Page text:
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Can You Sear Meat Ahead of Time?

Hosting a party and want to do the heavy haul ahead of time? Here’s how to do it in a way that keeps your food delicious—and safe to eat.

Ah, the many pleasures of seared meat!

Slap a piece of meat on a preheated grill or hot skillet and stand in awe as the protein smokes and sizzles. After a couple of minutes, turn the meat to the other side and repeat. Take it off the heat once both sides have slight charring and a deep golden brown color.

The result is meat ameliorated in numerous ways, with a richer aroma and a more sophisticated flavor than before. You can braise it, stew it, roast it, throw it in the slow cooker, vacuum-seal it and cook it sous-vide, or finish it over gentler heat on the grill or stove—it’ll be just as good.

But, if you’re preparing for the following day when you’re at work or have guests over, can you sear the meat ahead of time?

The Case Against

The long and the short of it is “no.” At least not if you ask the food safety experts.

“Never brown or partially cook meat or poultry to refrigerate and finish later,” says a knowledge article at the USDA. “Any bacteria present would not have been destroyed.”

Any cook, whether in a restaurant or home kitchen, who’s interested in the subject of food safety knows that bacteria live mostly on the surface of food and they can seldom be completely eliminated. Food safety comes down to the things we do to keep their population at a “safe” level.

Bacteria die at high heat, which is why we cook our food for prolonged periods of time. They thrive at room temperature, hence why raw or cooked food items should never be left out on the counter for longer than 1-2 hours. Their activity is hindered, but not halted, in the fridge and effectively put on pause in the freezer.

When conditions are favorable, the bacteria on our food multiply in harrowing rates. And, since the breeds of bacteria that cause food poisoning are not the same as those that make food spoil, it’s virtually impossible to tell when mishandled meat is safe to eat—and when it isn’t.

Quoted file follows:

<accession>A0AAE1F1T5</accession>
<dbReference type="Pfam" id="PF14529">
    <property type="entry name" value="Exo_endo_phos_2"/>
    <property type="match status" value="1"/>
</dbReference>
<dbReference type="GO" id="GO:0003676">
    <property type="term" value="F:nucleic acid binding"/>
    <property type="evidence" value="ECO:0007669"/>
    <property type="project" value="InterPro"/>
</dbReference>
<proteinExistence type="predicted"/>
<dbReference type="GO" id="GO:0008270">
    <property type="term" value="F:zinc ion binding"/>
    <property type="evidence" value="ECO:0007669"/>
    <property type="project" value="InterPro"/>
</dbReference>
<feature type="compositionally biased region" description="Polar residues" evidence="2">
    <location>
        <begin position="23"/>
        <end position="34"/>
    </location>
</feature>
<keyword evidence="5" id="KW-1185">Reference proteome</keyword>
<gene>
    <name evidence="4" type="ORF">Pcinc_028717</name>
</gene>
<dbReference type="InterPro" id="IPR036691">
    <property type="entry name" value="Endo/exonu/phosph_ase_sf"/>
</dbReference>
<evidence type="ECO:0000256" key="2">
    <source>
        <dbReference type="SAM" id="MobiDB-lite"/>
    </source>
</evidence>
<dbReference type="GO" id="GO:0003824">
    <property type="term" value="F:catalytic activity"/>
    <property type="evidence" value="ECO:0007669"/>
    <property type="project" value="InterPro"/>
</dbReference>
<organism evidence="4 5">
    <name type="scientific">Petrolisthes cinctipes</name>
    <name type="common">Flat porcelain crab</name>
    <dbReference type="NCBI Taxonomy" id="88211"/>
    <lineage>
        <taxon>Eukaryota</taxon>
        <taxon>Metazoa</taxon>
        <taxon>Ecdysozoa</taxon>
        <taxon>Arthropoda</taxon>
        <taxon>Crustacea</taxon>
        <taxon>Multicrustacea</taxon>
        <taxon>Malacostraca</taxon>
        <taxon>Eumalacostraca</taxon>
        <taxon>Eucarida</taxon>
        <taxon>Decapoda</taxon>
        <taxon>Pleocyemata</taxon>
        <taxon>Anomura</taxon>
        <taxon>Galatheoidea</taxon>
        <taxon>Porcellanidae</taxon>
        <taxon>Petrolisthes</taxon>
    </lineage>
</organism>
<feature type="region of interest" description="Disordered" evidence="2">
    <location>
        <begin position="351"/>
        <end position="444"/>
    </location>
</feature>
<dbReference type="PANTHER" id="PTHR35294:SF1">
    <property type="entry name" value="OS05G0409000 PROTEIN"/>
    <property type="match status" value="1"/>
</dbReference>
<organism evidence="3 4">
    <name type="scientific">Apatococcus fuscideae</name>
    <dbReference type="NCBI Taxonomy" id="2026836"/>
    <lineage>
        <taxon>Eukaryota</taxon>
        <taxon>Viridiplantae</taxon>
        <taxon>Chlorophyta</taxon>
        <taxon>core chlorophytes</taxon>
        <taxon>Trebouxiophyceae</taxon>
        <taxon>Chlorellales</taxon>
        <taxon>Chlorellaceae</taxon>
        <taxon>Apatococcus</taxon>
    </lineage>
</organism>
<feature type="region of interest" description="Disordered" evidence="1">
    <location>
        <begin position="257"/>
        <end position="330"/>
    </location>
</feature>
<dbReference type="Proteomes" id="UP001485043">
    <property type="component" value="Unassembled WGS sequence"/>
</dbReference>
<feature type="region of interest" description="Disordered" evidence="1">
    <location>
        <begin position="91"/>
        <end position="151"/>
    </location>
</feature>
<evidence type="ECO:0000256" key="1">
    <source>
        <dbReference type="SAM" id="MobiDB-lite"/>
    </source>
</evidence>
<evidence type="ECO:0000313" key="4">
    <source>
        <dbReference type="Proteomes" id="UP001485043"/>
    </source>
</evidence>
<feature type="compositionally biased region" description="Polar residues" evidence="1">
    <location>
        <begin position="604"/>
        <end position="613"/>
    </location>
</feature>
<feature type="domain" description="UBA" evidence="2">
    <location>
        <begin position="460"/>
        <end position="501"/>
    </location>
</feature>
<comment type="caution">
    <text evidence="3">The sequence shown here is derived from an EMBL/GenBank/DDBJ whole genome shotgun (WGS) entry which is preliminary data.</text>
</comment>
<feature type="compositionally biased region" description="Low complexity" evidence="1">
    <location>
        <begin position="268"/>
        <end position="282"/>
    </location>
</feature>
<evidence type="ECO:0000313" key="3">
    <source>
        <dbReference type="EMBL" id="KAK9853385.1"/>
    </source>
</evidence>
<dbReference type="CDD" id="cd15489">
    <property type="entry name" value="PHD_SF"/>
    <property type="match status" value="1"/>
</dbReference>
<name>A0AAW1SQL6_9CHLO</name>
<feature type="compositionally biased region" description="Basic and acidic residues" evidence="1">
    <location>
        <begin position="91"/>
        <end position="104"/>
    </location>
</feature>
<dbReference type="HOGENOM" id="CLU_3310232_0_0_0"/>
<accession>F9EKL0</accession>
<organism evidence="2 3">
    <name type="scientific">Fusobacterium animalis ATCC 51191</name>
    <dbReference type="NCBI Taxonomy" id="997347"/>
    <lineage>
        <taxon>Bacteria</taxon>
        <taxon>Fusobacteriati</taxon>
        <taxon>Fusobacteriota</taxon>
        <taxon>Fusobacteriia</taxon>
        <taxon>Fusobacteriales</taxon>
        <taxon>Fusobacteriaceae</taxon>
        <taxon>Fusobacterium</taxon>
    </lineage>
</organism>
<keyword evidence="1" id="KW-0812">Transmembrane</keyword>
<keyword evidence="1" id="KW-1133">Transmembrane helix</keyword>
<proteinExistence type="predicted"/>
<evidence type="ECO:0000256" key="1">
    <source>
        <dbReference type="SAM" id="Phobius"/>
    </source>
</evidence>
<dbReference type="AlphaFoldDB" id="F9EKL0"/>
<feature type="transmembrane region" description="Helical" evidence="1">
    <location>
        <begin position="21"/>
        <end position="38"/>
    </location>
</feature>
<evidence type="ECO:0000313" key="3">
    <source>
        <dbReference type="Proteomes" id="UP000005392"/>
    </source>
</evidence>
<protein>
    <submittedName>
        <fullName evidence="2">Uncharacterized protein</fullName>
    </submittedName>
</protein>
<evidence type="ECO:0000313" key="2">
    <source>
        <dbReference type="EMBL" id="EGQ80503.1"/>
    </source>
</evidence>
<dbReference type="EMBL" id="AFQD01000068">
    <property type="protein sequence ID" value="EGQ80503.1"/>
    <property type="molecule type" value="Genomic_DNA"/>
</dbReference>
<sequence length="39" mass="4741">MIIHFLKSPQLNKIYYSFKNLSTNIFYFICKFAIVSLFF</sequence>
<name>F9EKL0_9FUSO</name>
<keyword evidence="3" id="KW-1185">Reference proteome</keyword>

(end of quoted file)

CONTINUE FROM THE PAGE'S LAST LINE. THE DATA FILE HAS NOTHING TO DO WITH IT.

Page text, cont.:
I guess this is why the folks at the USDA err on the side of caution and advise strictly against browning meat ahead of time. Although the searing improves the meat, but it doesn’t cook it to the minimum internal temperature for safe consumption (145° for beef, pork, and lamb; 165°F for chicken).

The Lore For

All the above said, some home cooks claim on forms and in blogs that they’ve done this (and continue to do it) without worry.

Their thought process is that, as long as they’ve chilled the part-cooked meat and transferred it to the refrigerator shortly after searing, it should be good to finish cooking and send to the table the following day.

The technique that’s mentioned is sealing the meat in a zipper bag and submerging it in an ice water bath to interrupt the cooking, then promptly storing it on the lowest shelf of the fridge (where it is coldest).

If you abide by the USDA’s ground rules for food safety as we all ought to, this should sound alarms. Especially if yourself or a member of the family has a weakened immune system for one reason or another.

The Safe Alternative

If you cook the meat to the minimum internal temperature for safe consumption, the cool it down to interrupt the cooking process and store it in the fridge, it’s basically leftover cooked meat that keeps for 3 to 4 days.

As a matter of fact, if you cook your meat sous vide, it’ll last for up to 4 weeks in the fridge. You can then sear the meat to reheat it, giving it a crispy crust, deepening its color, and enhancing its aroma and flavor right before serving.

Know your author

Written by

Jim is the former editor of Home Cook World. He is a career food writer who's been cooking and baking at home ever since he could see over the counter and put a chair by the stove.